Marital name change has been a topic of fierce debate in social settings and has received some attention from academia, but largely scholarship on marital name change focuses on female choices and their rationale. Using a combined in-depth qualitative and autoethnographic approach, I sought to understand the connections between name and identity. I interviewed 11 heterosexual, married women and men about their marital name choices to explore the possible name-identity connections. Choosing a surname requires some type of pre-choice negotiation, either individually or with a partner, and several post-choice negotiations, such as with family members and the process of changing your name. On a daily basis we use our names, and we do not often think about everything our name does and says for and about us. If our names are brought to our attention, such as when we experience self-perceived gaps between our names and our identities, we begin to see the connections they have to other aspects in our lives. Names often cease to become merely a label and begin serving other functions.
Group affiliations, relationship status, and gender performance are all characteristics I found implicated in marital name-choices my interviewees made. When individuals made unconventional name choices, such as the man adopting the woman's surname, they may face negative perceptions from others. Through the influences our names have on our views of ourselves and our perceptions of others, our names influence our identities. My research found choosing a marital name can be an empowering action giving name-choosers a sense of agency over their identities. Given the potential for agency, both women and men should be able to make their name choices without fear of social retribution.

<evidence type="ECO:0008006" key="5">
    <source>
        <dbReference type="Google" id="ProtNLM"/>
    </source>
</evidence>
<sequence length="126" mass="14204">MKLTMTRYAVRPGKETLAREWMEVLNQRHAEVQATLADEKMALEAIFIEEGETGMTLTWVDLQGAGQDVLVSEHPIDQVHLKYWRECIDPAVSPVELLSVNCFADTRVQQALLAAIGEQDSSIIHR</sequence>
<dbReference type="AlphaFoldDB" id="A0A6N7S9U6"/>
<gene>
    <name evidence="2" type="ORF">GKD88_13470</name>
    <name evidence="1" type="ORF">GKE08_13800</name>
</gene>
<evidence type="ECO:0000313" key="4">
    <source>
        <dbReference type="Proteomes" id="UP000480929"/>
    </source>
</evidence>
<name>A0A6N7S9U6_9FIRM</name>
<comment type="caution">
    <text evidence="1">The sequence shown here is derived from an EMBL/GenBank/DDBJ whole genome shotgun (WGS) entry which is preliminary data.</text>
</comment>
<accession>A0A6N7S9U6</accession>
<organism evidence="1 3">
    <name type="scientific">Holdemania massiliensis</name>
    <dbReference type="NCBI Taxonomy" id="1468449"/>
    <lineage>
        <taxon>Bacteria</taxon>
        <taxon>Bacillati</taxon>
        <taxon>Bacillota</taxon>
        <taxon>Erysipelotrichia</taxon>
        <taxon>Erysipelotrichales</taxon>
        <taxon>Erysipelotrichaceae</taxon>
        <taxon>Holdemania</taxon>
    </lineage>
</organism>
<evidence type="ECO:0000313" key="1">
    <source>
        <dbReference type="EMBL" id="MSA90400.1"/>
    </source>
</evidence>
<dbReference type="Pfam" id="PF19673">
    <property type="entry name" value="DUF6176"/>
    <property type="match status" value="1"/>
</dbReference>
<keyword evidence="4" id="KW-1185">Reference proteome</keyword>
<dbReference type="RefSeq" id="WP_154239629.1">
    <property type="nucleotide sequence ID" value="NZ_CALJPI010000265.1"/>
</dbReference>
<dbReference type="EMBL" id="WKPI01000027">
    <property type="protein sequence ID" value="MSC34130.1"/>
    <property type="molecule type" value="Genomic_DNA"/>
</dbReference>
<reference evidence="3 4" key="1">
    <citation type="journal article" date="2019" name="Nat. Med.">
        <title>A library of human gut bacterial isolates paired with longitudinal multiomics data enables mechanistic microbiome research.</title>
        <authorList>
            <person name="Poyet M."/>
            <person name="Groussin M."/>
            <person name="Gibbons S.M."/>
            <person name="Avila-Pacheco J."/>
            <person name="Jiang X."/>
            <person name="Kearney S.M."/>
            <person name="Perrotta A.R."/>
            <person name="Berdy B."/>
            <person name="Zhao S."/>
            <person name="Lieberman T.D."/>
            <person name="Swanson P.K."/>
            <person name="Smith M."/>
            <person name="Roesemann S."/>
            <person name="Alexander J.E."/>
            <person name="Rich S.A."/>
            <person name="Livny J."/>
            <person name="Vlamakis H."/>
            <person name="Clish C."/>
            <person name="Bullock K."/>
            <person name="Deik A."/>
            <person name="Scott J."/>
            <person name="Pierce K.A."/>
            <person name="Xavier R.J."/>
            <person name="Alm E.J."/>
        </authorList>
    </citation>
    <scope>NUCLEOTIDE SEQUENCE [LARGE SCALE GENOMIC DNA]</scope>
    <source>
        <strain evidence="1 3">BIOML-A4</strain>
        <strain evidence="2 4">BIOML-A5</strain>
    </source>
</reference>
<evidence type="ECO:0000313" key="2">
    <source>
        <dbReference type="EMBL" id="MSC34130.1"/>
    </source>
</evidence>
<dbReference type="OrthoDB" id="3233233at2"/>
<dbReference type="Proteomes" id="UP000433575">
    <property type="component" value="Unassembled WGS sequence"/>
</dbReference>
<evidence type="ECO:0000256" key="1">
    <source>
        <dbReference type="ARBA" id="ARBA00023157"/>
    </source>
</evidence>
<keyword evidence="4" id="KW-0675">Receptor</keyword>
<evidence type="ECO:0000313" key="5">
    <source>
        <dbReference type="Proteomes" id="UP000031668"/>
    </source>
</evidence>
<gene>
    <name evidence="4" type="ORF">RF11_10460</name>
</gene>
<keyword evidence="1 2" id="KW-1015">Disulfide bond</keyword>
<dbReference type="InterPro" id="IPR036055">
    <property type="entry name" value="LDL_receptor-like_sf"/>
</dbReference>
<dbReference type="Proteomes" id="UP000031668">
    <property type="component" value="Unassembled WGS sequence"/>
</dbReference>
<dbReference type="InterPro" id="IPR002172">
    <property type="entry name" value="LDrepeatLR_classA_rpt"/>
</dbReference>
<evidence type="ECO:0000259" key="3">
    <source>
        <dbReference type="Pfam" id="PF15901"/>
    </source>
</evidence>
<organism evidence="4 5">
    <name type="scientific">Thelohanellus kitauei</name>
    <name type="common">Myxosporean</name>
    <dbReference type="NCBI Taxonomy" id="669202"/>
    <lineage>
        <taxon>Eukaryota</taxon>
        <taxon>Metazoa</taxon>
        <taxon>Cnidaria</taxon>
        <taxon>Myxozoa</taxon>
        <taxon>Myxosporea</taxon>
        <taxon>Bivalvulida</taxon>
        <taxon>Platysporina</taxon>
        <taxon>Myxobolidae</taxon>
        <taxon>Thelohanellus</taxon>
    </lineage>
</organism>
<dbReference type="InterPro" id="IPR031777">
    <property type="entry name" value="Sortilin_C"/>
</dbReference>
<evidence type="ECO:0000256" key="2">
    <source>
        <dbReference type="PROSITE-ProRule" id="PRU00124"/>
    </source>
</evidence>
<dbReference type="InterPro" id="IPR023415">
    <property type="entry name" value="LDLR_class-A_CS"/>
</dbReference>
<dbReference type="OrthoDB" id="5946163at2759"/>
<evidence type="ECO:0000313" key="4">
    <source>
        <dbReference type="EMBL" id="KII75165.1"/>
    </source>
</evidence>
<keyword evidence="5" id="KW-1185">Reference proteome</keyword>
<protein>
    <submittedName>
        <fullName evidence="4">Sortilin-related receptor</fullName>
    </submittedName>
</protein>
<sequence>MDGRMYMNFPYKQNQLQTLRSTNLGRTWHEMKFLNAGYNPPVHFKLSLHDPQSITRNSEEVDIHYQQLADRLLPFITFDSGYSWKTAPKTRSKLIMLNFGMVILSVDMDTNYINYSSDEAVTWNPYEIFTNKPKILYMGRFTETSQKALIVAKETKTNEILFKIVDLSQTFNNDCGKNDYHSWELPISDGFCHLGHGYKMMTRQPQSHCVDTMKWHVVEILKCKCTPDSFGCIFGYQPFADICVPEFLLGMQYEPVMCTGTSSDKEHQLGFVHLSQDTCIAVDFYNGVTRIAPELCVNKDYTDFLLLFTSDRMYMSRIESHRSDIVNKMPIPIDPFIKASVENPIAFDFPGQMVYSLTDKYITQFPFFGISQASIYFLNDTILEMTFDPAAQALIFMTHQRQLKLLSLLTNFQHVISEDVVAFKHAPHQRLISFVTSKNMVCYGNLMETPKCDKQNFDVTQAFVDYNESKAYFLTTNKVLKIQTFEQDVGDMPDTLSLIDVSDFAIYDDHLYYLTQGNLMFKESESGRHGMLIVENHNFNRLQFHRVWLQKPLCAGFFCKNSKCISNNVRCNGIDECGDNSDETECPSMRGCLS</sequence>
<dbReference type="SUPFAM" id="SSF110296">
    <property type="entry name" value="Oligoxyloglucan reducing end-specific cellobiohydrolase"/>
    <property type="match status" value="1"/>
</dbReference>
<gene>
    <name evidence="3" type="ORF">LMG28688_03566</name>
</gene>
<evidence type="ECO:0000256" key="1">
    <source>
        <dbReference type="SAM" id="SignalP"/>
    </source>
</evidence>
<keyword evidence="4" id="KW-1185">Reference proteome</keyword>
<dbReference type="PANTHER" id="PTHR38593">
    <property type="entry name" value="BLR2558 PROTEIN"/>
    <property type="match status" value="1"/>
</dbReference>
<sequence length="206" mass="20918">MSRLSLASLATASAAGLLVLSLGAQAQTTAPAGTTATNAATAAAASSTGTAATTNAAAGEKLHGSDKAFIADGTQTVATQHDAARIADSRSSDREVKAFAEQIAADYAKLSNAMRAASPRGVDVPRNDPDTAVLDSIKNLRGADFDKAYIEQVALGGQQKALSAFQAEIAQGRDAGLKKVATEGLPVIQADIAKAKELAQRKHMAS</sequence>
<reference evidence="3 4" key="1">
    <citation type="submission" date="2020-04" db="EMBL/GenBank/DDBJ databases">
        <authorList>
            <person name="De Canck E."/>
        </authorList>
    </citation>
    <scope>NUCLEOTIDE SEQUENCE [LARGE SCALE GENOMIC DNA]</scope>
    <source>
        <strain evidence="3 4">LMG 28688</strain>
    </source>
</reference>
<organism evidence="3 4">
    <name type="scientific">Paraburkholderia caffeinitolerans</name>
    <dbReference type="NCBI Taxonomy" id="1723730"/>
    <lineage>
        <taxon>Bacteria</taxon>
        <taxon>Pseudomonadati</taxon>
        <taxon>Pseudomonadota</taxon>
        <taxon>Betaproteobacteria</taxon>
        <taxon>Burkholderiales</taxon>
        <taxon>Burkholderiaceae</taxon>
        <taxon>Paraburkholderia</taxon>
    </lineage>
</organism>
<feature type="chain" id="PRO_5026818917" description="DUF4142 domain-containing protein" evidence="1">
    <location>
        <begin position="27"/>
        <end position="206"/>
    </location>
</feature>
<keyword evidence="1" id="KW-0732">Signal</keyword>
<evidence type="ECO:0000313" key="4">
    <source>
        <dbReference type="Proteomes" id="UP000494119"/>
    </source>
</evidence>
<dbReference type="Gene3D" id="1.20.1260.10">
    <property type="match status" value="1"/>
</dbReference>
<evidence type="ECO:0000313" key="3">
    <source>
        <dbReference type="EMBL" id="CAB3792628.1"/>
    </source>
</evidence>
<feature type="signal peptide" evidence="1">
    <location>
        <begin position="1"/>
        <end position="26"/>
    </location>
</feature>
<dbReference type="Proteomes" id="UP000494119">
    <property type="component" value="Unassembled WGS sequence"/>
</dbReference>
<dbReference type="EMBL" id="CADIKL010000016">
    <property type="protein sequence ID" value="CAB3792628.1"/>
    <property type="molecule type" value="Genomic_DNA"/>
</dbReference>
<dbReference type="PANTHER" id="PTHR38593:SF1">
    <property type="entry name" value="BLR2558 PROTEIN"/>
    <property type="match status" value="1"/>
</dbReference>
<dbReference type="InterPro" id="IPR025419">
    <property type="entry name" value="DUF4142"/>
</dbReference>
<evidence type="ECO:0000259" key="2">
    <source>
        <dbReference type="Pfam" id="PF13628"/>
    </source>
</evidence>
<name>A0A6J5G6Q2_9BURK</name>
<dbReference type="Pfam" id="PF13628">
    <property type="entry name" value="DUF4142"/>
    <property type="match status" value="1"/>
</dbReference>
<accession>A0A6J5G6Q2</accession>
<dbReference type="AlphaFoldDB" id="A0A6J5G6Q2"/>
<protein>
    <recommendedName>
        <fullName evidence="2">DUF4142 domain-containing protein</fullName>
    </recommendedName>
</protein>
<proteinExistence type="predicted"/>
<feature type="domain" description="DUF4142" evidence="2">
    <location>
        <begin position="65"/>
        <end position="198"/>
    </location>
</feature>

|Advisor:||Treinen, Kristen P.|
|Commitee:||Liebendorfer, Richard, Sekimoto, Sachi|
|School:||Minnesota State University, Mankato|
|Department:||Speech Communication: MA|
|School Location:||United States -- Minnesota|
|Source:||MAI 50/06M, Masters Abstracts International|
|Subjects:||Womens studies, Communication, Gender studies|
|Keywords:||Gender, Identity, Identity negotiation, Marital name choice, Marital surname, Name|
Copyright in each Dissertation and Thesis is retained by the author. All Rights Reserved
The supplemental file or files you are about to download were provided to ProQuest by the author as part of a
dissertation or thesis. The supplemental files are provided "AS IS" without warranty. ProQuest is not responsible for the
content, format or impact on the supplemental file(s) on our system. in some cases, the file type may be unknown or
may be a .exe file. We recommend caution as you open such files.
Copyright of the original materials contained in the supplemental file is retained by the author and your access to the
supplemental files is subject to the ProQuest Terms and Conditions of use.
Depending on the size of the file(s) you are downloading, the system may take some time to download them. Please be